it’s almost december, and the air is still fall. climate change is pushing back the cold a little bit at a time, and it feels as though the winters of my youth were colder, snowier, but that just may be my hippie bias talking.
thanksgivings in austin were always snowy, it seemed. after eating thanksgiving dinner at my aunt and uncle’s, we would go out on the snowmobile with our cousins, taking large drifts in the pasture, getting stuck in them and fidgeting as we stood by while bill wrestled with the polaris to get it out of the drift.
i remember one christmas where there was no snow. we lined our long gravel driveway with luminaries christmas eve, and it was easy to set the paper bags on the snowless ground and light the candles. now it seems that every other christmas is set in a brown backdrop.
there were howling winds on the farm. during the years my dad and uncle squire sold fish, it wasn’t uncommon for my dad to keep some in the old van during the winter months. one afternoon when school was closed because of snow, my dad asked me to go to the van for a box of shrimp. i don’t remember putting up a fight or not putting up a fight; all i remember is heading into the small, weightless dry snow that was falling horizontally because the wind was so strong. it was hard to see and the snowflakes bit at my skin.
when enough snow fell to warrant a plow, my cousin or uncle a mile up the road would come with the bucket tractor. our driveway wasn’t horrendously long, but it was longer than the average driveway. whoever came with the tractor would take the snow and pile it into a large hill next to the pumphouse. it was a great sledding hill.
a few times during the winter, my siblings and i would trek down to the creek to try ice skating. we had some old pairs of skates that our aunt colette procured for us, and while they weren’t in great shape, they did the trick. there was a small pool that the creek gathered in underneath a large oak tree before it meandered on its way to slide into dobbins creek and eventually dam up into east side lake before tributarying into the cedar river. (i just checked google maps to see how that all worked out, and our creek is nameless.) if we were lucky, the creek would be free of snow, and the ice would be fairly smooth, with the occasional bump or tree root sticking out. if it wasn’t prime skating conditions, we would walk along the frozen water, maybe stand under the bridge of old highway 16 and pretend we were trolls.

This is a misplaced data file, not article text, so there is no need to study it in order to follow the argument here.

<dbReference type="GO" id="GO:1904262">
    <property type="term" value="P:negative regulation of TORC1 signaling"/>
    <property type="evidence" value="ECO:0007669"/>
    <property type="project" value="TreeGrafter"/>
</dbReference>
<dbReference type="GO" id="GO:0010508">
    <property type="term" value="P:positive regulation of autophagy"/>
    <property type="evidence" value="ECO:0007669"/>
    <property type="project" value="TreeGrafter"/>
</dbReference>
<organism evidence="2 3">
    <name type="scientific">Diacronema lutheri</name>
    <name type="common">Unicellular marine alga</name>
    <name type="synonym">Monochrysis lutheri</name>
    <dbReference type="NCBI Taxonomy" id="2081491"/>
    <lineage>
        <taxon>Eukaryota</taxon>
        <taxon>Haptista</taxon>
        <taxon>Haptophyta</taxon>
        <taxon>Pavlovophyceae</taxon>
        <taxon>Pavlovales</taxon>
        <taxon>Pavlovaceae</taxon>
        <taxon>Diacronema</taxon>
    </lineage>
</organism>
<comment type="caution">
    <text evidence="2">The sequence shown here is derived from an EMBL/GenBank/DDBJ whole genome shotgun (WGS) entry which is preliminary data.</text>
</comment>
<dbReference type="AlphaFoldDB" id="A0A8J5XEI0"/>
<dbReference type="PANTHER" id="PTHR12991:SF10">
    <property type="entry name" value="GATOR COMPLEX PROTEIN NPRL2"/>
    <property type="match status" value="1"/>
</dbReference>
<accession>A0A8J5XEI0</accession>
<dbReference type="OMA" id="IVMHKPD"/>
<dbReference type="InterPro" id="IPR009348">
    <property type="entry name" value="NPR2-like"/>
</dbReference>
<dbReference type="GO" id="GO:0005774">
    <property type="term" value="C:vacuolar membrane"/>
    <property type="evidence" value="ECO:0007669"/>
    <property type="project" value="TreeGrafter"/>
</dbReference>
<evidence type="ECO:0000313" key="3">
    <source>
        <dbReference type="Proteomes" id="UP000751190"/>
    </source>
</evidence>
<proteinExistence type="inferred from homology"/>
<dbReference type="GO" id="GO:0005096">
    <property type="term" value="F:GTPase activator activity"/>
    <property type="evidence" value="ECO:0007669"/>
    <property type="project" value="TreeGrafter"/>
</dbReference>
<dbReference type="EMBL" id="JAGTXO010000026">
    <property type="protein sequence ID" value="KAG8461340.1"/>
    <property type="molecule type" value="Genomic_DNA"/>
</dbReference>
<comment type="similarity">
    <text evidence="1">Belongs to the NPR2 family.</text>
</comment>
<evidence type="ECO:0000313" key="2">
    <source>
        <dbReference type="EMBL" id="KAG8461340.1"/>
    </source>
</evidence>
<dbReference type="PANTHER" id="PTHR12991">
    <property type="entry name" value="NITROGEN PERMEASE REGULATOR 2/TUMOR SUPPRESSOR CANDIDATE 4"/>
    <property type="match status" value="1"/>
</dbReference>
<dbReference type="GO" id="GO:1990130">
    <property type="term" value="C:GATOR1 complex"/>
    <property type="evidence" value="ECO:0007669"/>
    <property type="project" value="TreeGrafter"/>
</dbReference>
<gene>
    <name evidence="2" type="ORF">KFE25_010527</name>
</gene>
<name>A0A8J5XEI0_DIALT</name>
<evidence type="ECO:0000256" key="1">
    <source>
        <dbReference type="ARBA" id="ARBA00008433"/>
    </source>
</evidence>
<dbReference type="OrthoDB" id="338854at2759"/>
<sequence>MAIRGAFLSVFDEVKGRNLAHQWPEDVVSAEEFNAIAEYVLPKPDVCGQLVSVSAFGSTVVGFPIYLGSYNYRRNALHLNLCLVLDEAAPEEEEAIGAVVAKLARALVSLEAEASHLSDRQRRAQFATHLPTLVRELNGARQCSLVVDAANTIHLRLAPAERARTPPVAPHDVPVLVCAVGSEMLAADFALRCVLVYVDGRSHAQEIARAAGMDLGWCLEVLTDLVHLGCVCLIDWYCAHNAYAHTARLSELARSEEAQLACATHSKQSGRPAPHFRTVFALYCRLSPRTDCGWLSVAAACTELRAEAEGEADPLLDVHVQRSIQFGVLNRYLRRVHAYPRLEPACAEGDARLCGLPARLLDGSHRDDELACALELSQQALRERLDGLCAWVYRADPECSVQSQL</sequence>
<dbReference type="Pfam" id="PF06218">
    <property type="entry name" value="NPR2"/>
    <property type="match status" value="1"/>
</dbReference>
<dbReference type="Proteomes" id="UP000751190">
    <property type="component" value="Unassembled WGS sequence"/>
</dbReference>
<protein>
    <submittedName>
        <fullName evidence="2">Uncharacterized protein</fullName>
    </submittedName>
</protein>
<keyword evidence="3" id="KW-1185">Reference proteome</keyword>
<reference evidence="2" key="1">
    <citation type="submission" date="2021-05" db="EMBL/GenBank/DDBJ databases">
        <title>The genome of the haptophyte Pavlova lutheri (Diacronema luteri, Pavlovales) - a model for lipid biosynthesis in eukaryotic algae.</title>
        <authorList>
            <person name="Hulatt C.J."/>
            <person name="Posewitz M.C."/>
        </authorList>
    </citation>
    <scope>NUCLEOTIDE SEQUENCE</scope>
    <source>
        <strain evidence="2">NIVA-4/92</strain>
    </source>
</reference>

during the halloween blizzard of 1991, austin mn got 3″ of ice. our house had no electricity for four days. of course, time of distress always mean my dad has to take a drive into town (this happened again during the school closings for 1994 and 1995 – instead of staying inside, we drove into willmar to go shopping). the day after the blizzard, i woke up to see the cedar trees in the yard split down the middle due to the weight of the ice. after breakfast, my dad said he was driving into town to see what was up. i went with him. there were tree branches down all over the place, and i bet we didn’t drive above 30 mph. (could’ve been the most cautious he’s ever driven.)
during my entire time at st. ben’s, we didn’t have one snow day. generally, if the busses can’t run between csb and sju, they close for the day. from 1997-2001, we didn’t have severe enough snow to warrant a closure. the next year, of course, there was a snow day.
there was a small pine tree that my dad planted next to our back door (which led into the back back room. it made sense if you lived there). every christmas, he would wind a set of big christmas lights, the c9s, around the little tree. the snow would rest on the tree just the right way and the lights would glow under the snow.